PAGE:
27 Nov 2017

Napier-Gisborne rail plans overdue

11:41 am on 27 November 2017

Hawke's Bay authorities insist restoring part of the defunct Napier-Gisborne railway line is realistic, even though the scheme is at least a year overdue and no work has been done on it so far.

A northbound freight train at the Rangiora Station.

Plans to have rail freight back on the Napier-Gisborne railway line is now overdue its completion date. Photo: Katy Gosset/RNZ

A plan to have logging trains on the southern stretch of the line was announced in October last year with a completion date set for the end of 2017.

That completion date has come and gone.

The development has come long after the Gisborne-Napier was written off as uneconomic, with just one freight train service a week.

Storms that washed out the line north of Wairoa in 2012 delivered the final coup de grace.

But the track is viable south of Wairoa.

Forest Management New Zealand's Steve Bell said it should be used to get logs from forests in the Hawke's Bay hinterland to the Port of Napier.

"We've got about 11,000ha (of forest) in that Wairoa region," he said. "To harvest that, that is a lot of truck movements on the road. We could rail logs in and it would allow us quicker turnaround times."

The scheme, when it was announced last year, would use KiwiRail rolling stock, leased by Napier port company, and paid for by foresters in lieu of the cheque they now write for trucking companies to carry their logs.

But the project languished while KiwiRail shifted its attention from Hawke's Bay to quake-hit Kaikōura, and while Hawke's Bay Regional Councillors pondered the cost.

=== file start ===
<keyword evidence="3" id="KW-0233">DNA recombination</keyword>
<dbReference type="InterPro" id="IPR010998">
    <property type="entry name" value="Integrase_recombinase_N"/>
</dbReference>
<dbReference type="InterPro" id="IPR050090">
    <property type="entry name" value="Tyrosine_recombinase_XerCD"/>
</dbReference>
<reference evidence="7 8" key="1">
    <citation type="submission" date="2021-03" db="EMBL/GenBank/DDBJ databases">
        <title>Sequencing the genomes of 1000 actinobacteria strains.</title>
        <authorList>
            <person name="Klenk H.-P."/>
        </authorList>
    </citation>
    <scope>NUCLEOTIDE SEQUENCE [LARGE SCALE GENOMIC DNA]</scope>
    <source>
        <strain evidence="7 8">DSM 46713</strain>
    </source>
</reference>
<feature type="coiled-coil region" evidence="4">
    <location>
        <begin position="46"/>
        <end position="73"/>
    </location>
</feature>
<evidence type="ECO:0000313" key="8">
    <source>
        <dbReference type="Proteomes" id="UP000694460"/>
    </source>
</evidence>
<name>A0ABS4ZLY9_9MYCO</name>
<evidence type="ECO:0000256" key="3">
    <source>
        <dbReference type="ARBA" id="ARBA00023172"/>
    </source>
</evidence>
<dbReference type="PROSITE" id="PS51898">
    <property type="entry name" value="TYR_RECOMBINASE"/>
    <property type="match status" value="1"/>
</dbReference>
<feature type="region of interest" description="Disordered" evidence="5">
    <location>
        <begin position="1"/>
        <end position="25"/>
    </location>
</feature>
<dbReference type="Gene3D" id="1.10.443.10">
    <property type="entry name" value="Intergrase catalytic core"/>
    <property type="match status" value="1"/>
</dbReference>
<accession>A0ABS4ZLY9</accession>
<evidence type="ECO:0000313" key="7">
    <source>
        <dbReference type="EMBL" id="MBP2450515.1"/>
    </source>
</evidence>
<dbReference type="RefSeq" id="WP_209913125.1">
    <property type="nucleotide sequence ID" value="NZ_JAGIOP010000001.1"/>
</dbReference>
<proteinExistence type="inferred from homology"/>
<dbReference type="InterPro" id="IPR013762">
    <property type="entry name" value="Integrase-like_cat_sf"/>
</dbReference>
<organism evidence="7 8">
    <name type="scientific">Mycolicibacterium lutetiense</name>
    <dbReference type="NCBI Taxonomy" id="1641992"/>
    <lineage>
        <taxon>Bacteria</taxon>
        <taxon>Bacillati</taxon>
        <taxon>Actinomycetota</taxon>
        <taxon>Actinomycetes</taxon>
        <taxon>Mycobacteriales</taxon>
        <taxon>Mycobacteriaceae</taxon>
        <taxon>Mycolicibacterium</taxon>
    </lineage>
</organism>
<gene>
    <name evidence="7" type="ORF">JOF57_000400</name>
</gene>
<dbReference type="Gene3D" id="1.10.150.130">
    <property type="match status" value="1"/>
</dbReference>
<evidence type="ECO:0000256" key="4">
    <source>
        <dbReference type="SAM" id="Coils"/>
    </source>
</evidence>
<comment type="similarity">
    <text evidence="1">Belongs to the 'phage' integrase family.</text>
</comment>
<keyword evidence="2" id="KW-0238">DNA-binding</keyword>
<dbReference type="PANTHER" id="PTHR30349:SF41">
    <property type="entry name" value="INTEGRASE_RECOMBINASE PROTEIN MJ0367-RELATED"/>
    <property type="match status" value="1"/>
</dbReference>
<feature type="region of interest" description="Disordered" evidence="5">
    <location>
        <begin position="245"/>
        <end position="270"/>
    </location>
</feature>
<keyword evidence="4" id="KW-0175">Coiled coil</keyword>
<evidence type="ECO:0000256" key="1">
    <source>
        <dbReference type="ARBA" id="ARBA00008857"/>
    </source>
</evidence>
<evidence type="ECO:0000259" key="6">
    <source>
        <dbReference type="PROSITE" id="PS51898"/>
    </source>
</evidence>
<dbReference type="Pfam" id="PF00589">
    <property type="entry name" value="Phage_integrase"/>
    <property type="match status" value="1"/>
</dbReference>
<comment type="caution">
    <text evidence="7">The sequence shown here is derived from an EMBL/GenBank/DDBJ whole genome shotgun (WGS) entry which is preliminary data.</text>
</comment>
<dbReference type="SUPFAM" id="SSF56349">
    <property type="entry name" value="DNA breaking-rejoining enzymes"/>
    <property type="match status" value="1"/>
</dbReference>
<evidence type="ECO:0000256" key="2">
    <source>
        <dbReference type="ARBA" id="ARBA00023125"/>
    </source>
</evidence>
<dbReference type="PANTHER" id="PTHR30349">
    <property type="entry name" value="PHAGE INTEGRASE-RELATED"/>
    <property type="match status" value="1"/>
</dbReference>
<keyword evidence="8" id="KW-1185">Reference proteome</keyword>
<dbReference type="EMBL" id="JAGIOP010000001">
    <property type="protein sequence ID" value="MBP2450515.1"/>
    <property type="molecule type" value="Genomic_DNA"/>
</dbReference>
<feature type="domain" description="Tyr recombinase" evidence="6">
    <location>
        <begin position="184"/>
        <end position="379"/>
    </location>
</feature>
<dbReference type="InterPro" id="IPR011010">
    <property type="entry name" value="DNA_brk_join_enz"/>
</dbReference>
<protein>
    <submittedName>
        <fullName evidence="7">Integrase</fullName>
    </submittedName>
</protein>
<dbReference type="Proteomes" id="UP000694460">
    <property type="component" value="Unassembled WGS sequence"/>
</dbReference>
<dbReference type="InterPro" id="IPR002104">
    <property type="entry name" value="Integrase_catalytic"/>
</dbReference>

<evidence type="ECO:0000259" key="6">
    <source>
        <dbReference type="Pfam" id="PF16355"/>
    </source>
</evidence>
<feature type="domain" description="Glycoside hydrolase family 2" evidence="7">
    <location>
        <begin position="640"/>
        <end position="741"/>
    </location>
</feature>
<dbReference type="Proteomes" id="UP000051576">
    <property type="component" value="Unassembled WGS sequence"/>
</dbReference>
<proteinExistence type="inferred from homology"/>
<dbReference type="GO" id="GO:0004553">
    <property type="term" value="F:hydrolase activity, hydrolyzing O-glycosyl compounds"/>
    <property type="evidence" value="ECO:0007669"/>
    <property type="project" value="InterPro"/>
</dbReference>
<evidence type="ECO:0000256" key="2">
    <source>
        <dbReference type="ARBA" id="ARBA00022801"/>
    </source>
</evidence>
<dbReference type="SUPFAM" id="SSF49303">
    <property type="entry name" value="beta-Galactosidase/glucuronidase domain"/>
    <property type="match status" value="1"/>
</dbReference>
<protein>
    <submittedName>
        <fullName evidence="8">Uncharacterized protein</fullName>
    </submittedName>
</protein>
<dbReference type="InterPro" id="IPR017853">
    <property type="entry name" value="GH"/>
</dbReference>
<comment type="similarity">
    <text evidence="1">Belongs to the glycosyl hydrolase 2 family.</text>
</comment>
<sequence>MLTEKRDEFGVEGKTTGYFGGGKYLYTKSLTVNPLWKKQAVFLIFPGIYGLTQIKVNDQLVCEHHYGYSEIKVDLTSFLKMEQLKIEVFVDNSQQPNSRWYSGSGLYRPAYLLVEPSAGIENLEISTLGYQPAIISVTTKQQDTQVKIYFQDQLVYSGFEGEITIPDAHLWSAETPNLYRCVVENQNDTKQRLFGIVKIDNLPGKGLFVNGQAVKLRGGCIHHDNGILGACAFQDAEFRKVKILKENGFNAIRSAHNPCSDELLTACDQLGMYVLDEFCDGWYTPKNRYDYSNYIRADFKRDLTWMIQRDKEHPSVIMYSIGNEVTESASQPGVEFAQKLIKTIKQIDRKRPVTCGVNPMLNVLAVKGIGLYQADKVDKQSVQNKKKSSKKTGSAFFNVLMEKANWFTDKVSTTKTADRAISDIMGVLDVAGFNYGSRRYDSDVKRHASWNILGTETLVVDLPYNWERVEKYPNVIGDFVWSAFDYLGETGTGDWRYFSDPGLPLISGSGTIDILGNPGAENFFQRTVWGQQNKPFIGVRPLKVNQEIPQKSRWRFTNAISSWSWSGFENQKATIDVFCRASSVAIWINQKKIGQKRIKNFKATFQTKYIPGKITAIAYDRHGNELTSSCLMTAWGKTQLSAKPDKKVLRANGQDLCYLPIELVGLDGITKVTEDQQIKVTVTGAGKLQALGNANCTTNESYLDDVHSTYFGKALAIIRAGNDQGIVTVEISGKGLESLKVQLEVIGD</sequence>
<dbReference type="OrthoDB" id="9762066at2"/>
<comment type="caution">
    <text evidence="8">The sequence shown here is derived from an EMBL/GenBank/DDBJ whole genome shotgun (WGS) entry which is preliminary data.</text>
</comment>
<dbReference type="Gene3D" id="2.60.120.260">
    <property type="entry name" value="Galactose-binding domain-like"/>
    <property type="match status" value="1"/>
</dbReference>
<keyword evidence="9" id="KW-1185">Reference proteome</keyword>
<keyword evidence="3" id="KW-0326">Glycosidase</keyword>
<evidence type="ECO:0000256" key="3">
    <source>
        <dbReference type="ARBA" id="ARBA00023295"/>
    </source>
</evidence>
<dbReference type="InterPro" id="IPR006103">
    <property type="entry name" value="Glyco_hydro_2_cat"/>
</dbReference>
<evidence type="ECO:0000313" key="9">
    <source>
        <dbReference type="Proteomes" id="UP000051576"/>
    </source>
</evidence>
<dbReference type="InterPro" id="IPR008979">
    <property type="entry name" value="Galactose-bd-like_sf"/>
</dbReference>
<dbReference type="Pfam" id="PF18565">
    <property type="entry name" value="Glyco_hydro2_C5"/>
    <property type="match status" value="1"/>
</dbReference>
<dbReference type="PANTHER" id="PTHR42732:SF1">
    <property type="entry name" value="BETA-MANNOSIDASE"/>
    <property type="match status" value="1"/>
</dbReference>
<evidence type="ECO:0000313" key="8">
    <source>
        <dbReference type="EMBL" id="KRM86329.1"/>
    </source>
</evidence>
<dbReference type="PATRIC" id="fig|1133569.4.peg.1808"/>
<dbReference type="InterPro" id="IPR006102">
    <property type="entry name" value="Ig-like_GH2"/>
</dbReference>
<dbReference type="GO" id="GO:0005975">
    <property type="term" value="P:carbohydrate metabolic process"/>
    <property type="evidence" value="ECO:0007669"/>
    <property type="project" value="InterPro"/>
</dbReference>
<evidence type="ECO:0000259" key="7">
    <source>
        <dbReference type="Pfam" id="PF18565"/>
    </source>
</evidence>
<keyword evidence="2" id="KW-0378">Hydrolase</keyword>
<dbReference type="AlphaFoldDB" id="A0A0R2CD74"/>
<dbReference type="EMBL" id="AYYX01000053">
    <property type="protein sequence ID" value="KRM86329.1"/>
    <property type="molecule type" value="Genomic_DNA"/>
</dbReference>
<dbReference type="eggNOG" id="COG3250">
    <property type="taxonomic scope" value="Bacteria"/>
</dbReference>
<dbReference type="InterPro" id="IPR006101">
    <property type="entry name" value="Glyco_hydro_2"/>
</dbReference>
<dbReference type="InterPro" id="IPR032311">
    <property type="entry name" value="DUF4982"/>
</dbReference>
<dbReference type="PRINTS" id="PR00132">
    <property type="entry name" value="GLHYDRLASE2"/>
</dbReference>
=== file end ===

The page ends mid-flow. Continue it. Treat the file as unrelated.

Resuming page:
But the Council's deputy chairman Rick Barker, said the scheme was making progress and would work.

"We are confident we have got a very good proposal, workable from all angles, and it is close to being concluded," he said.

"There are one or two minor outstanding matters - we get them resolved and we are away."

Before any trains could run, track that hasn't been used for five years would have to be checked and possibly repaired in places.

Mr Barker said that would be affordable.

"It's not a big figure, compared with what it cost to put the rail in, less than $5 million," he said.

"It is a very acceptable figure when you think about what the rail line would do in terms of reducing truck movements on the road and building resilience between Napier and Wairoa."

Under the original scheme, the trains would run over the weekend, with two services each Saturday and Sunday, using rolling stock that goes into Napier from the South five days a week.

Logging trucks 'too fast' for SH2

The idea of getting logging traffic off State Highway 2 north of Napier created mixed feelings for Sam McClinchie of the Tutira general store.

She wanted passing traffic as custom for her store.

But those customers themselves felt differently.

"Some of them have complained about logging trucks going too fast along the main road there," she said.

"It is quite scary especially when they are driving quite fast and you are either following them or they are right behind you."

The new government has an election pledge to spend $1bn on special projects to benefit the regions.

RNZ News sought comment from the Minister for Regional Economic Development Shane Jones as to whether a line like this would be a contender, but he did not respond to requests for an interview.

KiwiRail said it had expected the service to have begun by now, subject to costs and a business case being agreed between the parties.

"We have not yet been able to make the business case work for all parties, but remain confident we will," the company said in a statement.

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